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The incidence of femoroacetabular impingement (FAI) diagnosis becomes more and more frequent in the recent years. It is one of the hypothetical causes of hip joint degenerative disease development. The first changes in joint morphology are observed already in youngsters, while mostly physically active subjects, being in their third and fourth decade of life, attend the orthopedic doctor, seeking for medical help [1].

Femoroacetabular impingement may be divided into 3 types, taking into account the anatomical features of the acetabular impingement, resulting from abnormal abutment of the anterolateral femoral head-neck junction. The first type, the so-called Pincer-type impingement, is characterized by the over-coverage of the femoral bone head by the acetabular rim extension. The second type is CAM impingement with aspherical head-neck junction in the proximal end of the femoral bone. In 86% of FAI cases, a mixed type is observed, with both CAM and Pincer features [1,2]. Effective treatment of femoroacetabular impingement slows down the progression of degenerative disease for younger subjects [2]. Osteochondroplasty after hip joint displacement has become a golden standard of surgical treatment of the femoroacetabular impingement, following a description of a surgical procedure by Ganz et al., taking into account the anatomy of vascularization of the proximal femoral bone [3].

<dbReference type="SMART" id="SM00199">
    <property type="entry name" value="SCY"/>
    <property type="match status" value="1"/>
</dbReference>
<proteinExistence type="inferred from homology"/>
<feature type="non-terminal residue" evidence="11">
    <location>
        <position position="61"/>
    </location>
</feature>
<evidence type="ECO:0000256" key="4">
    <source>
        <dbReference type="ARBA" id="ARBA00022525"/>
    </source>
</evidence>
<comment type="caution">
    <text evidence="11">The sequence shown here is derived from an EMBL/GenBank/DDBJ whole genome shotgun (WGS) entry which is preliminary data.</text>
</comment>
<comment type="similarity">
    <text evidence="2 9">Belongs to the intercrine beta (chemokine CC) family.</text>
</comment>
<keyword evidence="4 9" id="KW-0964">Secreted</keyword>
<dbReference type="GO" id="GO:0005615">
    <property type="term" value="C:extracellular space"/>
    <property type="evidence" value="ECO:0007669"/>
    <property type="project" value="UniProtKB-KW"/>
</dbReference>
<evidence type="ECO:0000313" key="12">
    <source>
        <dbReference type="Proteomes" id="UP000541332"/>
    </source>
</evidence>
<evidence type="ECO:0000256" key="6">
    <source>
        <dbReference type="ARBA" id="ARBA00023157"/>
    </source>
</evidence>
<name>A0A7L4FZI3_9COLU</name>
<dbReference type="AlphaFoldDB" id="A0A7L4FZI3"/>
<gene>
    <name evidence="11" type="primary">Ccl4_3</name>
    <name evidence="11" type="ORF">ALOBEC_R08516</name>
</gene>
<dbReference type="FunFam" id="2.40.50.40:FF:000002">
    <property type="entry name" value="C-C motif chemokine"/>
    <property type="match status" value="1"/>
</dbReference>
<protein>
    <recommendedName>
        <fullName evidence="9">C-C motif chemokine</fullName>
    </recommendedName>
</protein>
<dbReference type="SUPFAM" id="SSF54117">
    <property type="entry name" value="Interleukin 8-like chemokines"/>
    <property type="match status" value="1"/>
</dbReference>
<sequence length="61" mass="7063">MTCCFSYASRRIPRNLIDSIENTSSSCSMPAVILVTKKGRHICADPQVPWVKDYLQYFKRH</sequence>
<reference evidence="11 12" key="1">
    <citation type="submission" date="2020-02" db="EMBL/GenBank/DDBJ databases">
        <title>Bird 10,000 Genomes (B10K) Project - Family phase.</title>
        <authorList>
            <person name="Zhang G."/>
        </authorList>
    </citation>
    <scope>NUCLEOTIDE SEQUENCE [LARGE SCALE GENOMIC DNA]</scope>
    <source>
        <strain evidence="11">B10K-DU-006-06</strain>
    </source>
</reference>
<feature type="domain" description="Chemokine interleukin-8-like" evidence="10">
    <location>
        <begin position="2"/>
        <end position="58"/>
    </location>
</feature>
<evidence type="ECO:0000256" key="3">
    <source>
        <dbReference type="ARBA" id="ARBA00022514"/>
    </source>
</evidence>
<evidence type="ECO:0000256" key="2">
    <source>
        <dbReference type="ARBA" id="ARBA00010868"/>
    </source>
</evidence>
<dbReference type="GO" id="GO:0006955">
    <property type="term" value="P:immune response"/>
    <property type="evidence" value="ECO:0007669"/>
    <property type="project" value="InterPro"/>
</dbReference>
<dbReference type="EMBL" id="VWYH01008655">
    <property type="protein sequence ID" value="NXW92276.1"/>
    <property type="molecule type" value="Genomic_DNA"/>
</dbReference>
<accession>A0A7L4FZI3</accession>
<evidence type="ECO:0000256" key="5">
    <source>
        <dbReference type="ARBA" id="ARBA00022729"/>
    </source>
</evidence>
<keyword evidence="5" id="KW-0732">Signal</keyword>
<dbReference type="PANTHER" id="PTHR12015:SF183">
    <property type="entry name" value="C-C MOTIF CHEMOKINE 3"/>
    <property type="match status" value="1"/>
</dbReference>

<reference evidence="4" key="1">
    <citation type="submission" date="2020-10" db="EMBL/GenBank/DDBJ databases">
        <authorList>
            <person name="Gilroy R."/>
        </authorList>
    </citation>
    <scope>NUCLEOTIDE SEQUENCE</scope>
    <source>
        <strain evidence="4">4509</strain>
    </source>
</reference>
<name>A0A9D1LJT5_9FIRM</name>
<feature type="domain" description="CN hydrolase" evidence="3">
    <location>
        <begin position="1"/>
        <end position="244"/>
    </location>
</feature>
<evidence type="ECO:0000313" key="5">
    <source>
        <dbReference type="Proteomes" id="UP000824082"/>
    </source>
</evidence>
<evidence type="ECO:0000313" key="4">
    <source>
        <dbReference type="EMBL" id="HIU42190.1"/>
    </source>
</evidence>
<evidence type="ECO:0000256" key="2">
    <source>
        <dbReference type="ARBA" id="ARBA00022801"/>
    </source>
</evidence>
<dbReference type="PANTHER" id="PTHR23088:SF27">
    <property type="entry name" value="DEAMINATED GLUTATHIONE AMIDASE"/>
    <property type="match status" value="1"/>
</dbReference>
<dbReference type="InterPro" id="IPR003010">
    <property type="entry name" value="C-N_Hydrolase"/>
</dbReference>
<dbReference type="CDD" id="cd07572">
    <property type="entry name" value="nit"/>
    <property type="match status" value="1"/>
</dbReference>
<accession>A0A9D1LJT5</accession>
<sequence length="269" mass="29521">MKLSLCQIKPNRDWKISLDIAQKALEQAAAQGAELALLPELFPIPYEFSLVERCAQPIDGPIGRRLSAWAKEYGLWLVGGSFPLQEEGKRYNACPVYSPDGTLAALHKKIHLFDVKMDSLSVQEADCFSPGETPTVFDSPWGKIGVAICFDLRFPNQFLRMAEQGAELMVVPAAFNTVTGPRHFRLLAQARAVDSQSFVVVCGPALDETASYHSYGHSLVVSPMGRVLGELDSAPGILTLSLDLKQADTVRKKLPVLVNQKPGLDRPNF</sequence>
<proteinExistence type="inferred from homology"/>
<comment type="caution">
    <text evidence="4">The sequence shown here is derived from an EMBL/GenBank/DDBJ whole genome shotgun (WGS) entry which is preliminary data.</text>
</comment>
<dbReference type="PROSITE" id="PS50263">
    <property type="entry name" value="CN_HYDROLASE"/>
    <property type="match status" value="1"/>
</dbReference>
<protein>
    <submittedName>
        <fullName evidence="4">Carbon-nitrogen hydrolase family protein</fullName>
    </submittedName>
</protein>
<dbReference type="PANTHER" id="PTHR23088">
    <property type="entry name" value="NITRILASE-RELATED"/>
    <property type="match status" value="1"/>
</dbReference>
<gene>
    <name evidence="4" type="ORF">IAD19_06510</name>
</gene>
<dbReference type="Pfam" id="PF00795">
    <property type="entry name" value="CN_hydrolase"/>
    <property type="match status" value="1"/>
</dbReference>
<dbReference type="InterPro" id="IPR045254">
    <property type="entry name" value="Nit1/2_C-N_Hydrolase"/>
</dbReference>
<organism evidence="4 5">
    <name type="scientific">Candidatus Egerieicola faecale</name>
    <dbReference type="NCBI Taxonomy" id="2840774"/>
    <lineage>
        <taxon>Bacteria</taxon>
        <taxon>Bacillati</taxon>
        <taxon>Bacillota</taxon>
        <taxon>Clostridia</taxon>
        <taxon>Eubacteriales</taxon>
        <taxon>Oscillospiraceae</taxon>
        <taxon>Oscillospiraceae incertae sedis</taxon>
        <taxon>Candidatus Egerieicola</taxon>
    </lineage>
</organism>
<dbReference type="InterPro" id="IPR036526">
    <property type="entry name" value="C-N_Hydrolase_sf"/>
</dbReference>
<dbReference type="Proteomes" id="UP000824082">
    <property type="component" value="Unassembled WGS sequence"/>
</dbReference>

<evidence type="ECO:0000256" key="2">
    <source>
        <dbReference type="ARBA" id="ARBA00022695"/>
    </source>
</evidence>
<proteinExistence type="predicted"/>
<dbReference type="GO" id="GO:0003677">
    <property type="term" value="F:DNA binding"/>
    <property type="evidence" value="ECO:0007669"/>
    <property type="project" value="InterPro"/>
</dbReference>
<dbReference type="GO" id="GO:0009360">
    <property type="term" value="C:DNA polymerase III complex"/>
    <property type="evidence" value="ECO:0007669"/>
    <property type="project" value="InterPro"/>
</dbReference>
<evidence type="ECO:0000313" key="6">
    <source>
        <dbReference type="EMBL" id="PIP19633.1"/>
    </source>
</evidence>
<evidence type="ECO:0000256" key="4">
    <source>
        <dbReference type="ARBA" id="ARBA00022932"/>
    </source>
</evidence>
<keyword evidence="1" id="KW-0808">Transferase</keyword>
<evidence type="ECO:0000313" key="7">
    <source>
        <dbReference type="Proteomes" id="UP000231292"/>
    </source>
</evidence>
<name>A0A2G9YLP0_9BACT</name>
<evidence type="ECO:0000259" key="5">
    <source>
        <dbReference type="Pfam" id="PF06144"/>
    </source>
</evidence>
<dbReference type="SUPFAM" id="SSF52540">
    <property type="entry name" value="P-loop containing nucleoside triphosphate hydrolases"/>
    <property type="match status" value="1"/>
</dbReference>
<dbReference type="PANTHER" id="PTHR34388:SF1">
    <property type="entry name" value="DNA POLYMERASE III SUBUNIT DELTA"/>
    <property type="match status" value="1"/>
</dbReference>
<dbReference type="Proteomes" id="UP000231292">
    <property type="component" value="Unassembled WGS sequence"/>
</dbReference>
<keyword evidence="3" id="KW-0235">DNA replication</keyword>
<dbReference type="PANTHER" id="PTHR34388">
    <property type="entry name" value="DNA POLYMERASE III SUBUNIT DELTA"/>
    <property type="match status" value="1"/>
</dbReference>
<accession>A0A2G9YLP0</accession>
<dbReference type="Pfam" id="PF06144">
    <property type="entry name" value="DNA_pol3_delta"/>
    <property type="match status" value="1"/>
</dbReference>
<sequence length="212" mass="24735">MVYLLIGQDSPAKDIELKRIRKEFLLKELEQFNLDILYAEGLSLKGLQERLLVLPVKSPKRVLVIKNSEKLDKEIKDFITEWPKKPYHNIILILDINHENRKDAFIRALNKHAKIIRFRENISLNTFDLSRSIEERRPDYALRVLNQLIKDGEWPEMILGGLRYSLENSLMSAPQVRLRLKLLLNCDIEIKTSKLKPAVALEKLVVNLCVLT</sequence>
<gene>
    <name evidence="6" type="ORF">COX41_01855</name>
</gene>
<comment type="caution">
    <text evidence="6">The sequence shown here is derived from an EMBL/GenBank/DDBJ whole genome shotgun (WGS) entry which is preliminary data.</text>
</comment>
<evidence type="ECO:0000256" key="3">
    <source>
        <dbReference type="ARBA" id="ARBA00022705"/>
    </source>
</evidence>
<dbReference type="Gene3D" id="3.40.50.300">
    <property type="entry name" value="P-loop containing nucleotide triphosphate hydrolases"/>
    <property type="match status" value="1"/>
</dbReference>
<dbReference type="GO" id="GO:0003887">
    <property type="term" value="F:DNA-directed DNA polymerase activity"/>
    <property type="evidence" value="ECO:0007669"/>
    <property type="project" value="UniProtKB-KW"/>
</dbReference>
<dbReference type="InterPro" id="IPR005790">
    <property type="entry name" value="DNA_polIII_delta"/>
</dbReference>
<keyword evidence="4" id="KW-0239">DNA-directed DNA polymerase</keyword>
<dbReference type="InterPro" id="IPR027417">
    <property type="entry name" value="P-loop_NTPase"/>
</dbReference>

However, in the recent years, arthroscopic techniques are more and more often indicated in FAI treatment [4]. The results of both techniques are equally good but the arthroscopic approach is associated with a smaller risk of complications and with the higher health-related Quality of Life (HRQOL) index [5]. There are no clearly defined guidelines in the current literature reports, concerning arthroscopic treatment of FAI in patients with degenerative changes of hip joints. Following current reports, the treatment outcomes are very good for patients without degenerative changes in the articular cartilage, while for patients with advanced degenerative disease, the outcomes are rather poor [6,7]. Several recent studies show that patients are able to return to work without restrictions after reaching maximal medical improvement at a minimum of 1-year following hip arthroscopy [8,9].

The primary endpoints of the study were to assess the effectiveness of hip joint arthroscopy in the treatment of femoroacetabular impingement in patients with joint gap stenosis exceeding the assumed, hypothetical limit point of 3 mm, and to determine how quickly post-operative patients were able to return to work and to physical activity.